James Giordano, PhD Adjunct Professor Director, Neuroethics Studies    James Giordano, PhD

James Giordano, PhD is Chief of the Neuroethics Studies Program at the Pellegrino Center for Clinical Bioethics, and is Professor in the Department of Neurology at Georgetown University Medical Center. Follow more of Professor Giordano’s work at explore.georgetown.edu, and http://www.neurobioethics.org.


 

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The Child in Pain, BRAIN, and Neuroethical Issues in Pediatric Pain Research and Care

BY JAMES GIORDANO, PhD

A February 4, 2016 editorial in the Boston Globe addressed the recent Food and Drug Administration (FDA) approval of the opiate analgesic oxycodone (brand named OxyContin) for use in children. This has raised concerns about the relative safety and possible effects of such compounds, as well as the roles of industry and federal government in establishing guidelines and policies for the use of drugs – or any medical intervention. Pediatric pain can incur a host of lifelong neuro-biopsychosocial effects. Moreover, pediatric pain care is complicated by practical and legal issues of long-term and often escalated dosing of opioids, and there is a paucity of safety data and information about potential long-terms risks to the developing brain associated with commonly used analgesics in this fragile population.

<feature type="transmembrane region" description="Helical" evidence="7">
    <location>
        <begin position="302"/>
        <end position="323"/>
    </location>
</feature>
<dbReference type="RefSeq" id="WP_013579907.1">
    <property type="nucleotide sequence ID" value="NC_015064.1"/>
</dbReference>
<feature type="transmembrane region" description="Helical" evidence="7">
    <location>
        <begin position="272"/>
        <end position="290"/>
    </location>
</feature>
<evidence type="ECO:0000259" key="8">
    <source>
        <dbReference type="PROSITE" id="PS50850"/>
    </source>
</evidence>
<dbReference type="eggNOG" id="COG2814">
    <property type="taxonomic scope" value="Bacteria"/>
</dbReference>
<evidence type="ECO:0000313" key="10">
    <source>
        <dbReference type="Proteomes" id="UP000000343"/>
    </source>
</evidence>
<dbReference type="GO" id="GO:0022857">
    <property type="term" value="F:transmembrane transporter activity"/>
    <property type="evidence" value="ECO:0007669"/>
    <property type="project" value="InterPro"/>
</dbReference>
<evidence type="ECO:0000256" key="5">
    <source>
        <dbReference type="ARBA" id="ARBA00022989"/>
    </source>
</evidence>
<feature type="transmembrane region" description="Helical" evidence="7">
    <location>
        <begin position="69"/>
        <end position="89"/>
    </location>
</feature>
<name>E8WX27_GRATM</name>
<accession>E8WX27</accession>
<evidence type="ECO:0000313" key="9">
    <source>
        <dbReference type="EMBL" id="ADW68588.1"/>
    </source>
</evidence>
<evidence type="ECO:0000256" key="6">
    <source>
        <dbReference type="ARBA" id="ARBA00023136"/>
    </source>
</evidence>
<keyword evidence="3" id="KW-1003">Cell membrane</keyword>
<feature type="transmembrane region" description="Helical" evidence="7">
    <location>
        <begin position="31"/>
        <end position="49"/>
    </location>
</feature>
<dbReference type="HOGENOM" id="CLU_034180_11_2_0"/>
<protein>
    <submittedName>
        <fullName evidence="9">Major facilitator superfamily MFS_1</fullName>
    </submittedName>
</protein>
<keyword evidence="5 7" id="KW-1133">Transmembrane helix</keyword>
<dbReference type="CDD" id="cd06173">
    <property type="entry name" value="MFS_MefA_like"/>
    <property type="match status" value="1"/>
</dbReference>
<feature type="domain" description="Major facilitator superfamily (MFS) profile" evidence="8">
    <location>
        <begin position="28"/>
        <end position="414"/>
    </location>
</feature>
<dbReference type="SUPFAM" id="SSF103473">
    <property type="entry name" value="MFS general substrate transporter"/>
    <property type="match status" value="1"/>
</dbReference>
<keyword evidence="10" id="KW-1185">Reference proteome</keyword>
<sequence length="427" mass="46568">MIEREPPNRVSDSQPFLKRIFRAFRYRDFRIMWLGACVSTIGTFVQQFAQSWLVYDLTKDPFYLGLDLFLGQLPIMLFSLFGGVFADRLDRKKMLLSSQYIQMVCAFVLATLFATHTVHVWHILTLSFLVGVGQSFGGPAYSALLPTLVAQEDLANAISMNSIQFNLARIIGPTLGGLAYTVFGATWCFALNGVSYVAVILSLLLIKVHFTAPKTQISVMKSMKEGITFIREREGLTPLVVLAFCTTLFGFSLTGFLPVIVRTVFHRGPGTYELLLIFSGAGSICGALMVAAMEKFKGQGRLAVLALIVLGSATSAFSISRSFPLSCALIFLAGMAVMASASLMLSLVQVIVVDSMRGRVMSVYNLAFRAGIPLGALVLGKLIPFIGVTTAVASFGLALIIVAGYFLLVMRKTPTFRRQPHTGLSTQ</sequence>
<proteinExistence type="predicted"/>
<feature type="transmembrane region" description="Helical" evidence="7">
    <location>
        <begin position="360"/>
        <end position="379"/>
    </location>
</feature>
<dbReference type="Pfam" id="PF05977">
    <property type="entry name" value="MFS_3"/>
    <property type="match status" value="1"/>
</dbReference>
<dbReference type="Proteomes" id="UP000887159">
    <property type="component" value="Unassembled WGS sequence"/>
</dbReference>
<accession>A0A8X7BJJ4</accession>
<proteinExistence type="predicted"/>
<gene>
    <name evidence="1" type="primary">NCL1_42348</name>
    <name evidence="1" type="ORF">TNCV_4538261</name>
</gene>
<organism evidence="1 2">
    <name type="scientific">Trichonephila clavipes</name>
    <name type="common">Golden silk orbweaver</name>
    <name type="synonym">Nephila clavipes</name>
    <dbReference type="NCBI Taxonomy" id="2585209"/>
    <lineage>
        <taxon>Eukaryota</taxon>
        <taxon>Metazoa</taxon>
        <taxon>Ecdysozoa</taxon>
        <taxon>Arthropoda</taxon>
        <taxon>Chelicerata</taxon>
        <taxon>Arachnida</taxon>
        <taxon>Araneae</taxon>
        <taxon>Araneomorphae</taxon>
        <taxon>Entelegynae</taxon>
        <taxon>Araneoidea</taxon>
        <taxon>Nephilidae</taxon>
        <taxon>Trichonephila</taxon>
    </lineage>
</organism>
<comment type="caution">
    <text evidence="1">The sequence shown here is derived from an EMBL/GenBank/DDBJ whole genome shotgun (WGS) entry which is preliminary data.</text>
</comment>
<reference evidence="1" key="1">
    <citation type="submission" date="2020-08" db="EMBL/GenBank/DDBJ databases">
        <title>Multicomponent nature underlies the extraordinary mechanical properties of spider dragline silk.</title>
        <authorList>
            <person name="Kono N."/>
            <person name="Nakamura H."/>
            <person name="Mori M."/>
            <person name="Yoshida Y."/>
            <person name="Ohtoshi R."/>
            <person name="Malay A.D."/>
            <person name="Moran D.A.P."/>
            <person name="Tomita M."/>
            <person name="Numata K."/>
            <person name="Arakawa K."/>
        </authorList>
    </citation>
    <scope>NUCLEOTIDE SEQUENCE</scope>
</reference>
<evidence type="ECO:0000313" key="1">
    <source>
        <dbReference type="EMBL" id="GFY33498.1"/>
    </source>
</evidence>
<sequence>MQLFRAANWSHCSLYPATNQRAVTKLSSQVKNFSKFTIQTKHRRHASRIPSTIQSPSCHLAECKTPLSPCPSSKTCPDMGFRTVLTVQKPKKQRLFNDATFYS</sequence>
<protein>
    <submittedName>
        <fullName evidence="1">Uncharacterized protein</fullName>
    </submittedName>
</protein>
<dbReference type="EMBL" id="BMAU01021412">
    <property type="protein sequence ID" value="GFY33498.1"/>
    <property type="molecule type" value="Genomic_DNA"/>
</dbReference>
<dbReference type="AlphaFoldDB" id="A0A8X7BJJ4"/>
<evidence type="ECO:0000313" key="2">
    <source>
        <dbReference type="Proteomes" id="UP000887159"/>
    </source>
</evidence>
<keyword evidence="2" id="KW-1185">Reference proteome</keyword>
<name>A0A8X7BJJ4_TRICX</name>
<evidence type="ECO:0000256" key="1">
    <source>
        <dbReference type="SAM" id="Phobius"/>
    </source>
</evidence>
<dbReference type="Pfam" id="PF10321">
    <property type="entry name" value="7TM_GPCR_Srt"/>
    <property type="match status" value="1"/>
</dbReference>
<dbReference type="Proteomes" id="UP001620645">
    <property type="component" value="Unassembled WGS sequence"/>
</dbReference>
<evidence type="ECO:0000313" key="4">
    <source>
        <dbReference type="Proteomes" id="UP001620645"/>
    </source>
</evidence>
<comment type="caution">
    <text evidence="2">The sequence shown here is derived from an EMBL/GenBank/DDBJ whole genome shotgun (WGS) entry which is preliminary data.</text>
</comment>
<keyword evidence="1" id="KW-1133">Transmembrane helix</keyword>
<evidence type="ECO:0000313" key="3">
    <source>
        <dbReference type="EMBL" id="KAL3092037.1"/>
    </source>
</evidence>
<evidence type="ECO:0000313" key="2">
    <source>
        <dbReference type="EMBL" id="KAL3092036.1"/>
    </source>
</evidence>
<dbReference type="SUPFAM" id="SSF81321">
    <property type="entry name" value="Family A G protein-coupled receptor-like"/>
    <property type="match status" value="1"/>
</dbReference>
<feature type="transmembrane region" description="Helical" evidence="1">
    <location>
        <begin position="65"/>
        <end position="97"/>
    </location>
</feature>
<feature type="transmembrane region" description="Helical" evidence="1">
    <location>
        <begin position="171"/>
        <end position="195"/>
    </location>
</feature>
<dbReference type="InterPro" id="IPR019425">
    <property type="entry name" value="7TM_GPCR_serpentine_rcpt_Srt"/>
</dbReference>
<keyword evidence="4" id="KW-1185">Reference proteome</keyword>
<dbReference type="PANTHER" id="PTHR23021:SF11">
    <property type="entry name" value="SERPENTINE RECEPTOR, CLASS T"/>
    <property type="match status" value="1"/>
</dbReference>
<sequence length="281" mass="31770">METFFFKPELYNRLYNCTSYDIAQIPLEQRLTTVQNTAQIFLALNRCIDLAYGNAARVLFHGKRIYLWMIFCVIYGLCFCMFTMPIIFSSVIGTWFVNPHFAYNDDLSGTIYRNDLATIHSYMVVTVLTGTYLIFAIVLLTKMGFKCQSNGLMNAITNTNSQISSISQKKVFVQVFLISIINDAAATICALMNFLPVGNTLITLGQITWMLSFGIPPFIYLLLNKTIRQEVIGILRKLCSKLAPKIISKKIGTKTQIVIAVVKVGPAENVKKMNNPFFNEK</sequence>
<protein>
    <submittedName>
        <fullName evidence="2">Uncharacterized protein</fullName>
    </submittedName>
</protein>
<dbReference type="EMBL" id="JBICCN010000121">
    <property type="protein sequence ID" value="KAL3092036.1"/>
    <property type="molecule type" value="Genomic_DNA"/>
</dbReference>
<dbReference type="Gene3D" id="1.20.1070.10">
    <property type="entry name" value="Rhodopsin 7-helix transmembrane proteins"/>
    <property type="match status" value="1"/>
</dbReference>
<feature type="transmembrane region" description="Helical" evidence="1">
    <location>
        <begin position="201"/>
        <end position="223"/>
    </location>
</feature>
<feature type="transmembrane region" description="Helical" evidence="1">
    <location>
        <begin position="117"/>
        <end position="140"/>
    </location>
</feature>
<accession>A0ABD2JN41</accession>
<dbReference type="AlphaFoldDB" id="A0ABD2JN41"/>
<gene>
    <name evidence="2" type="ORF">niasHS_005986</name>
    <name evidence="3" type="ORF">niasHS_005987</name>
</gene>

Both the dictates of the Brain Research through Advancing Innovative Neurotechnologies (BRAIN) initiative, and invocations of the Presidential Commission for the Study of Bioethical Issues speak to the imperative to translate brain research into viable clinical uses. In light of this, it becomes important to ask if and how novel neurotechnologies can meet the challenges and opportunities of assessing and treating pediatric pain. Research to date has shown promise: For example, neuroimaging studies have sought to identify and establish brain phenotypes for pain. As well, neurogenomics and proteomics may afford an understanding of pediatric pain syndromes and sensitivities to various pharmacotherapeutics. Such studies support the capability and potential clinical utility of neurotechnologically-based assessments. Interventional neuroscientific and neurotechnological techniques, including transcranial and in-dwelling approaches to neuromodulation (such as transcranial magnetic and electrical stimulation, (Moreno-Duarte, et al.; Moisset, et al.; Avery, et al.; Fagerlund, et al.) and forms of deep brain stimulation) (Russo, et al.; Gosset, et al.; Boccard, et al.), and highly specific analgesic ligands and novel pharmaceutical delivery preparations (Tseng, et al.; Healy, et al.; Molet, et al.), may each and all have value in augmenting – or in certain circumstances, perhaps replacing – other methods of pain control.